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This post was last updated 44 days ago.

At the time of writing this, we’re starting to see everyone from national chains to independent restaurants planning to “reopen” in the weeks ahead, but with no real promise as to what this phase-in could look like. Once the economy starts opening back up, and restaurants follow suite, we’ll begin to see how the new norms manifest. 

Curbside delivery and takeout are already deeply ingrained in the American psyche as the new operation moving forward, but we predict that once dining rooms open again, we’ll see even more changes that could last for months or even years down the line. 

Below are some general predictions we’ve put together around operations and the customer experience. What this will look like as the weeks unfold will continue to evolve, and we expect to see immediate changes to the industry and the way customers “dine-in” as states begin to slowly open back up.

  1. More open space and far fewer tables

While this is more of a fact than an actual prediction, as restaurants plan to reopen, there are varying guidelines by counties and states that could contribute to how this unfolds. Operators have different plans on how to phase business back in and we’ve seen some varying factors across the board. WSJ noted that restaurants can open at half capacity moving forward to ensure social distancing, and even suggested including plexiglass shields between booths. 

Some restaurant associations are considering a staggered approach as follows:

  • 25% capacity for two weeks 
  • 50% capacity for the next two weeks 
  • 75% capacity for weeks five and six
  • 100% capacity after six weeks of continued decline in cases 

How restaurants will phase back in will look different across the country, but one thing we can count on is a reduced number of tables and guests dining in until there is some level of virus control over the next 18 – 24 months. 

  1. Increased mobile payments and “contactless” dining 

With the surge of takeout and curbside delivery, facilitated through online ordering, customers and staff are reducing the touchpoints for collecting payments. Many restaurants are encouraging guests to pay for their food via online ordering or over the phone prior to picking up their food, and we expect to see this in some form in the dining room as well.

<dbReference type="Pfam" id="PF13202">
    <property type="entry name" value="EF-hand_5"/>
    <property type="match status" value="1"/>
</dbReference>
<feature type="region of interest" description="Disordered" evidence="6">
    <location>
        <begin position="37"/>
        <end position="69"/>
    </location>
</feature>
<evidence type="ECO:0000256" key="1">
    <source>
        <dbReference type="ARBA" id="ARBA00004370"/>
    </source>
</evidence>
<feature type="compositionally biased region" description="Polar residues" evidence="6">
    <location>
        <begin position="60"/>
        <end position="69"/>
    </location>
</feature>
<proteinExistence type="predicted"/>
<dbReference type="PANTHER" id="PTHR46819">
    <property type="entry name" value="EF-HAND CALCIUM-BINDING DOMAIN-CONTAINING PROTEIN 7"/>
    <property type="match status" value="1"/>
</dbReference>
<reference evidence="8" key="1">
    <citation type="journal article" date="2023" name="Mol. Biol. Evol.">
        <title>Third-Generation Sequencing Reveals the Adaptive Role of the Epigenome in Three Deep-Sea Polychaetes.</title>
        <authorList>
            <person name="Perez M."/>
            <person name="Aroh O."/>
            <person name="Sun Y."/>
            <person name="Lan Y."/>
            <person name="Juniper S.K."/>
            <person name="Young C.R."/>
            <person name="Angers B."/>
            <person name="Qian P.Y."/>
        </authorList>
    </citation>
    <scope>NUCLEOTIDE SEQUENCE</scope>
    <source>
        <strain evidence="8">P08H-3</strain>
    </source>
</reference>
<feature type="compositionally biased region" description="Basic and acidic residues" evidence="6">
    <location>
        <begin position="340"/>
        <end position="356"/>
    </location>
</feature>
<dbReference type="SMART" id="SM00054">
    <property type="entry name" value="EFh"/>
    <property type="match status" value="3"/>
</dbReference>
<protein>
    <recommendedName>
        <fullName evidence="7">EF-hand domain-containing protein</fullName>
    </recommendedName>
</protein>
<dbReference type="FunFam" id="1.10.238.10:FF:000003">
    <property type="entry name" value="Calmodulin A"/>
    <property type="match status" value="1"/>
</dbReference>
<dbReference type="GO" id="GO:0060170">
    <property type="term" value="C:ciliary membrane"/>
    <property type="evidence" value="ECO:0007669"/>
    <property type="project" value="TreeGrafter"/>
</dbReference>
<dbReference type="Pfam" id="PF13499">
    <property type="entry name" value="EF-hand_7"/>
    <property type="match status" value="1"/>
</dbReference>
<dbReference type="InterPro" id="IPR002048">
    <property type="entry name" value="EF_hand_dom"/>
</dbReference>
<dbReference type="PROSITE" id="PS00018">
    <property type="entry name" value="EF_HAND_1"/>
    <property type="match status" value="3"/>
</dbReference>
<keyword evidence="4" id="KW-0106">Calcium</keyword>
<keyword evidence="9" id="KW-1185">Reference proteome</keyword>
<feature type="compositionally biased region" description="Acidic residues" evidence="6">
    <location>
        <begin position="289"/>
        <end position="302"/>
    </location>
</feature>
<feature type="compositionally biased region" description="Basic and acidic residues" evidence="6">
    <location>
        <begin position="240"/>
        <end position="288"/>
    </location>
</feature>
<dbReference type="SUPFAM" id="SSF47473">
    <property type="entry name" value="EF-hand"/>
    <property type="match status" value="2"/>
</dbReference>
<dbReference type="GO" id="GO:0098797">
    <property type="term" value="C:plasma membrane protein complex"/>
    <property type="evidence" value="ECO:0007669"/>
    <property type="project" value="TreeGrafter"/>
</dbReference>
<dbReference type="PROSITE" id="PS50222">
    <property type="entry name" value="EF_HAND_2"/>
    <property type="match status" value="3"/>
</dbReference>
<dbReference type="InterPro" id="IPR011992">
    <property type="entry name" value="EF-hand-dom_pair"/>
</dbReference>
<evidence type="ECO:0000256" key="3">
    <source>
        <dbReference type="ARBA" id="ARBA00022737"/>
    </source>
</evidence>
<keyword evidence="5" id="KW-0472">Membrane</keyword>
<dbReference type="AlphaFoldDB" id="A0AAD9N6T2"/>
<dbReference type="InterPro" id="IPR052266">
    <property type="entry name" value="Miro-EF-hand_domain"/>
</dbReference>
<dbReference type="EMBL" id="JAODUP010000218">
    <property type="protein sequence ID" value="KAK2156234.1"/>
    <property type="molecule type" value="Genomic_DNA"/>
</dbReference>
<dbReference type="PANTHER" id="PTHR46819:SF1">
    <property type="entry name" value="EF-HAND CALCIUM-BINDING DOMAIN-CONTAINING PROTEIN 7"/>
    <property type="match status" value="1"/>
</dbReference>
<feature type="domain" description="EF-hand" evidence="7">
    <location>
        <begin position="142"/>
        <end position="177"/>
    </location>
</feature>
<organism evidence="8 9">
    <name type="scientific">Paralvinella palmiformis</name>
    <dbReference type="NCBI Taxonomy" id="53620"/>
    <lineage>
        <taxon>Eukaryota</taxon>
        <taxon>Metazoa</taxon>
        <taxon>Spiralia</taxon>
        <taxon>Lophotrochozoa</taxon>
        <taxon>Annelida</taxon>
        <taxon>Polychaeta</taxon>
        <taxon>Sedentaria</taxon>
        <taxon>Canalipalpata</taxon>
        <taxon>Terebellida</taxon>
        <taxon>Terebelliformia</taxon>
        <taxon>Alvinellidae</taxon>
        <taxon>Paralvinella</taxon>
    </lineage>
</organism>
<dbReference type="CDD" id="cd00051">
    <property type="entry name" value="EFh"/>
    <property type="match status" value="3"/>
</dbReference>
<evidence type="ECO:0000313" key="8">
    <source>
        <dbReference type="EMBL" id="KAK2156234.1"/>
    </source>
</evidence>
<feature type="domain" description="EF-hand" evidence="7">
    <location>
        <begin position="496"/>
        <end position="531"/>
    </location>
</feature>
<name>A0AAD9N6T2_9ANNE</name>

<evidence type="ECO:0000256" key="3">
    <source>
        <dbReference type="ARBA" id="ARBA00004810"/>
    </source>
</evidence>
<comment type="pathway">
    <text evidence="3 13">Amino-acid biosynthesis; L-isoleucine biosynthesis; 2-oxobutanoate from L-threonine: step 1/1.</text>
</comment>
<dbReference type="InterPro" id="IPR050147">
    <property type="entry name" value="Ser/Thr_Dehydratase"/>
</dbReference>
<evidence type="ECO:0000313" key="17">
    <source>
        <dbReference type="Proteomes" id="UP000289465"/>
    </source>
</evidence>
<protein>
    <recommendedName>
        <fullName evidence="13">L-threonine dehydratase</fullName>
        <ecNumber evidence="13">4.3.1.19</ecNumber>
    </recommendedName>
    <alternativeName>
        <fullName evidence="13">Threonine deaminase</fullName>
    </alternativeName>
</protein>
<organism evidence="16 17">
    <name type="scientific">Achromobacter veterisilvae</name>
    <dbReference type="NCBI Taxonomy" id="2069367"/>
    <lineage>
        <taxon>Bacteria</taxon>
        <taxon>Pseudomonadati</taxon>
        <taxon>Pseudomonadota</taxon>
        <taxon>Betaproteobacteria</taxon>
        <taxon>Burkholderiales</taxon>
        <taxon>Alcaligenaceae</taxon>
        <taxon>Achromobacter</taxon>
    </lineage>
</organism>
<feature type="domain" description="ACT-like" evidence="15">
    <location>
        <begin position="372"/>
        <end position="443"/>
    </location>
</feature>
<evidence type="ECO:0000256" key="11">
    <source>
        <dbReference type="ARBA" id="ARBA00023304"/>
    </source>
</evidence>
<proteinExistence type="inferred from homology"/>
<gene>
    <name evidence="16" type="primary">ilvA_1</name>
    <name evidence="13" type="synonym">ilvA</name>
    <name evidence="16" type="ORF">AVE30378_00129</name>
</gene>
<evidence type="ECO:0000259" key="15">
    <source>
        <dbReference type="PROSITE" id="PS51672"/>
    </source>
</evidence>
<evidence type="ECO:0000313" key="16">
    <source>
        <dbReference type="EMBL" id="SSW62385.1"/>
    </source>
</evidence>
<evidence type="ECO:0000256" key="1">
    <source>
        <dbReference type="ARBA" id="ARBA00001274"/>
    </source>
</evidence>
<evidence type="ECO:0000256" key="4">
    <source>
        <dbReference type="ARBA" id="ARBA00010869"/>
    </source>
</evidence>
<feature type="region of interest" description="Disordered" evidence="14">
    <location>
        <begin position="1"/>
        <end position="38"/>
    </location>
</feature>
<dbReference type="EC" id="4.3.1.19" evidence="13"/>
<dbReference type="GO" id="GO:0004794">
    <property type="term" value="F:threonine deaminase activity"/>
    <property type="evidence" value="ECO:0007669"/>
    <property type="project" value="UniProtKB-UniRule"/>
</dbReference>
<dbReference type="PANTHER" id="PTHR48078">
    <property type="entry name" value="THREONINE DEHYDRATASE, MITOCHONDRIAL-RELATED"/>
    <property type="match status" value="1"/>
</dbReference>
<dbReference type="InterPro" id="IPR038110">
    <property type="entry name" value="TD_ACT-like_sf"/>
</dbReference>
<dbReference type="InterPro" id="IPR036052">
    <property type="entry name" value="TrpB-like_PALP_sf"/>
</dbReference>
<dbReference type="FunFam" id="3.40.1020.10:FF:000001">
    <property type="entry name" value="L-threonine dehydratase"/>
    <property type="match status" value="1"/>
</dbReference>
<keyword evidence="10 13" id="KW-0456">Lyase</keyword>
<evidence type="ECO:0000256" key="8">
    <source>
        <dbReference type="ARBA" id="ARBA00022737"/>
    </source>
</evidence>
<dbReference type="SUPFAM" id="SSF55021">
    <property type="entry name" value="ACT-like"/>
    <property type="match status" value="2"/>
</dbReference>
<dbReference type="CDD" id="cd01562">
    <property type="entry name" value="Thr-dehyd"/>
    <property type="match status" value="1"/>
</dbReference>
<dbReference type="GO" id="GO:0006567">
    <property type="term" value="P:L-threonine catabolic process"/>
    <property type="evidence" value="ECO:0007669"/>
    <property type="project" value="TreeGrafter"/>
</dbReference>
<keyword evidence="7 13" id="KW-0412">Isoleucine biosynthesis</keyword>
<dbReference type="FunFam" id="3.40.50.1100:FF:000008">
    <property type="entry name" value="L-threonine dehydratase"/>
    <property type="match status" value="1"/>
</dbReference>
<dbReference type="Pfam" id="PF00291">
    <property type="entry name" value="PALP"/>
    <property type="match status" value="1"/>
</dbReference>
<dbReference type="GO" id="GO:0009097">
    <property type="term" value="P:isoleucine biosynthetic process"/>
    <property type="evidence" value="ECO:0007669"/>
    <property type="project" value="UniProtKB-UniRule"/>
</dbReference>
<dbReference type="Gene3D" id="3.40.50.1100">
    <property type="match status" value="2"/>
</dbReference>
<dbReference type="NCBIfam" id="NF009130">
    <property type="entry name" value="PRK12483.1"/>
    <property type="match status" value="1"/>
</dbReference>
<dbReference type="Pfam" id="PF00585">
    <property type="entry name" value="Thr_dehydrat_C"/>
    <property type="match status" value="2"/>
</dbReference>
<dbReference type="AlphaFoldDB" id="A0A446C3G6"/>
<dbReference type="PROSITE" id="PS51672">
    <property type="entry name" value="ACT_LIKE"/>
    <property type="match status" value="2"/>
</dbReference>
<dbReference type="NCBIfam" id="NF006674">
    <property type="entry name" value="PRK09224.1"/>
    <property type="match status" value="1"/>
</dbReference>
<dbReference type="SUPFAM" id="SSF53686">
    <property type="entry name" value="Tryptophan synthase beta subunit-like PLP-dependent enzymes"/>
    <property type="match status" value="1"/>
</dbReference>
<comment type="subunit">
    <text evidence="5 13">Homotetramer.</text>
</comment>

Many larger restaurant chains are encouraging customers to use their mobile apps to pay prior to picking up and we expect smaller restaurants to begin working with third-party vendors that can help build these procedures in place. 

And when it comes to “contactless” payment for takeout and curbside, technology that can provide push notifications to alert staff and/or customers when their food is ready can cut down on transaction time and prevent guests from ever having to leave their car. 

Lastly, restaurants will have the opportunity to adapt their pay-at-the-table operations to help reduce exchanging money and credit cards between two sets of hands. We’ll start to see more of these transactions through dining rooms across the country as guests demand safer procedures. 

  1. PPE required for staff 

There’s been a lot of talk around servers and chefs wearing gloves and masks as a part of the new normal and we expect to see this adopted around the country. Many states are going to bake this in their framework guidelines for reopening businesses. What would’ve seemed like something out of a science fiction film just several months ago may now be the new normal over the next 1 – 2 years. 

  1. Curbside delivery overhaul

While any restaurant that has been able to survive the past 5 weeks has done so largely as a result of takeout and curbside, we expect to see this business model continue to drive a large portion of restaurant profit even after dining rooms open. Customers will still be reluctant to dine-in immediately after a ban is lifted, but they’ll also feel safer and more comfortable getting out to pick-up food. 

Additionally, we’ll see creative restaurants adopt several of the strategies that have been working lately such as “Take and Bake” dishes, family meal plans and even offering specials “only available for curbside” in an effort to drive demand and add flare to signature dishes. 

All-in-all, the restaurant industry will continue to evolve as this pandemic shifts and changes over time. Industry standards are already leaning on takeout and curbside, and as restaurants weather the first few weeks after stay-at-home orders are lifted, we’ll have a better idea of what processes work and how customers are reacting. 

We’d love to hear from you! What are some interesting ways you’ve seen your favorite restaurants adapt during this crisis?

Comment below!